Most dance focuses on the performers, but Jerome Bel’s
is just as much about atmosphere. Bel stops just short of choreographing the audience, but much of one’s experience depends on the mood in the theater.
"I hate it already," a man behind me murmured when the lights went down at the start of Thursday's opening-night performance. Others got restless when a third song started playing and not a soul had stepped on stage.
But once the piece got under way, the audience began to get it - and get into it. The music is everything from Edith Piaf to the Beatles to the Macarena. Bel, who is French, interprets the lyrics literally and often hilariously.
This run marks the first time Bel has set the piece on any but his own performers; the cast is a diverse group of Philadelphia dancers and actors, all dressed in street clothes. Even the tech guy gets into the act, briefly leaving the sound-and-lighting board to jump into a spotlight of his own creation.
There are several sections with no movement in the 90-minute piece, but Thursday’s audience spontaneously filled those gaps, singing along to "The Sound of Silence" and "Yellow Submarine," dancing at their seats, and waving lit-up cell phones like Bics at a rock concert.
is not for everyone. Audiences in France stormed the stage and screamed at the dancers. But the familiar soundtrack, broken-down fourth wall of theater and easily accessible dance make it one of the best picks in this year’s Live Arts/Philly Fringe.
Because it’s a sensory experience that’s essentially a concert in manipulated sound, you’re best off submitting yourself to
- to hearing and seeing it, and feeling its vibrations, more than thinking about it. It can be loud in spots - you have the option of wearing earplugs available at the ticket desk - and it can be haunting. It can be self-indulgent, too, in its repetition, as the hour comes to a close.
Members of the Norway-based Verdensteatret play instruments you’ve never seen before - or some, like a window fan, that you’ve never heard in the same way. They pull and slide their fingers on strings that run at eye level across the stage, and with each movement come distorted howls, bleeps, growls, plucks, grunts and groans - all electronic productions. Along with this, movie projections of a pagoda or a possible warship or - who knows? - beam from the rear wall. Art pieces - a skull, skeletal hands - move on strings into a light that throws them into silhouette. Megaphones twirl and boom on the stage floor. It’s all very pre-apocalyptic.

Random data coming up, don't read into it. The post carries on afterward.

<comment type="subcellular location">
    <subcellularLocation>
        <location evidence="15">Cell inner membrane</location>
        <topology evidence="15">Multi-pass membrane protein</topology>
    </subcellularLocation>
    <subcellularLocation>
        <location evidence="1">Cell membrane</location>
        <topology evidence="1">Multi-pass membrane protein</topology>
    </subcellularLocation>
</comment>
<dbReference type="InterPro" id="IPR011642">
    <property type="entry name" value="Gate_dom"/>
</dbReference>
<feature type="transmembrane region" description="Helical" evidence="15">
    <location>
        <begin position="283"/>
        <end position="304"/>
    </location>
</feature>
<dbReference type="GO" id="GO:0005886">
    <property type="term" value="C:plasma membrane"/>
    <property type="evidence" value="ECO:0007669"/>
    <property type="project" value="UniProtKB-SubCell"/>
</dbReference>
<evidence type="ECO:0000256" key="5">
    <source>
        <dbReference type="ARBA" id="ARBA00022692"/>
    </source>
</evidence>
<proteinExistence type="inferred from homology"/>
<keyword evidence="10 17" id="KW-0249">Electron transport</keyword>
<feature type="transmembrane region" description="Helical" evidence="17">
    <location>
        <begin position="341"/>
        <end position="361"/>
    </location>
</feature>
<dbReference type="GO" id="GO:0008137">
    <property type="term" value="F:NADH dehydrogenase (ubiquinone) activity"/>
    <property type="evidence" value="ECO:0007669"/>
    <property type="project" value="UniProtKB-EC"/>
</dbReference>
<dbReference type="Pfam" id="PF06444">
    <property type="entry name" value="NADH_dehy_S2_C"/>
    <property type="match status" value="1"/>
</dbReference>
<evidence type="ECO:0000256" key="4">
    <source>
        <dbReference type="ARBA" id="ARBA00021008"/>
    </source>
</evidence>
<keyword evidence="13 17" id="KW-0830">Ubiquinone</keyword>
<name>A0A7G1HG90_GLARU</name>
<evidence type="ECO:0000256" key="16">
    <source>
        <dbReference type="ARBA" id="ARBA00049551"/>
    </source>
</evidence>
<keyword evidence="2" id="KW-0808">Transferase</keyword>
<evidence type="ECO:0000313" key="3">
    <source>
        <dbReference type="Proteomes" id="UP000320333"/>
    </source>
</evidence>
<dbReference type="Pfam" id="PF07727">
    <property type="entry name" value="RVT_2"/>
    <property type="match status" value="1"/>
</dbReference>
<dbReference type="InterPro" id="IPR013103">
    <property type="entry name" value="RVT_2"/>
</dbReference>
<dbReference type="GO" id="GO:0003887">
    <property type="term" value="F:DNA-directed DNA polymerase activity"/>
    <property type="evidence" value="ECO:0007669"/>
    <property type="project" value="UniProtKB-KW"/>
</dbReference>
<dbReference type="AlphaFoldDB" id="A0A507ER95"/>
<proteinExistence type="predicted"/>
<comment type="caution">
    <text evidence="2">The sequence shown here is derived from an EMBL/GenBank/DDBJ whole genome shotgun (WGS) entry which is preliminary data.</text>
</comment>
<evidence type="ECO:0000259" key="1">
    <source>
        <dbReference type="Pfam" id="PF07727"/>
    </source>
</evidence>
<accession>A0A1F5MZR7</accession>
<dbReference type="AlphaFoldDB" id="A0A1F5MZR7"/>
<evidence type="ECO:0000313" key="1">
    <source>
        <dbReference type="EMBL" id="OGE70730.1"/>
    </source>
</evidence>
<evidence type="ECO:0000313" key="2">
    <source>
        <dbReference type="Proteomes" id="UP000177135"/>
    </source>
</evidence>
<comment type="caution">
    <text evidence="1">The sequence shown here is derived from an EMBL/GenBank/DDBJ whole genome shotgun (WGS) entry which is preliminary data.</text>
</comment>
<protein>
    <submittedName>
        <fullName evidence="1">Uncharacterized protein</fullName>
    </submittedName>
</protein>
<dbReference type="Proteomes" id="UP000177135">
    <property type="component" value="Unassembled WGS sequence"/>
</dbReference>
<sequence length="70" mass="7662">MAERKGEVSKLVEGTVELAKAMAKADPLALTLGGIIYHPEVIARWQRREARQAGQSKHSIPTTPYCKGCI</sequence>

is theatrical performance, because the convincing cast manipulates simple fishing wire to look like they’re producing complex music that Verdensteatret has pre-recorded. In other cases, the players actually create sound when they’re rubbing against, moving bows across and fingering objects attached to contact microphones, which transform vibration into sound. Whatever it is, Louder ends up being oddly, and definitely, musical.
The Lost Book of Miriam. Aliza Bat Rochle's The Lost Book of Miriam wants to make Moses' sister - the one who placed him in the Nile to be discovered by Pharoah's daughter - relevant as a symbol of Mother Earth and the lack of clean drinking water. At Passover seders with a feminist bent, a "Miriam's cup" filled with water sits next to "Elijah's cup" of wine. It's a subtle gesture with great meaning.
In Rochle's less-subtle production, three women pour water from a bucket into a colander, which then drains into a bowl. They next pour the water into a pitcher and a tin tub, scooping some of the tub water into a pewter pitcher to pour into a ewer. The ewer empties into a glass pitcher, then to a decanter, then to two glass goblets, and back into the tub. It next goes into a shot glass, and from the shot glass, into a cocktail shaker, where it is mixed with ice and poured into a wine glass, whereupon one of the women spits into the water and another drinks it.
Sound exciting? Wait, I haven't even gotten to the part where they offer everyone in the audience a cup of water (uh, no thanks), or roll around on the floor in nightgowns, or break into a wymyn's drum circle, or ... - Wendy Rosenfield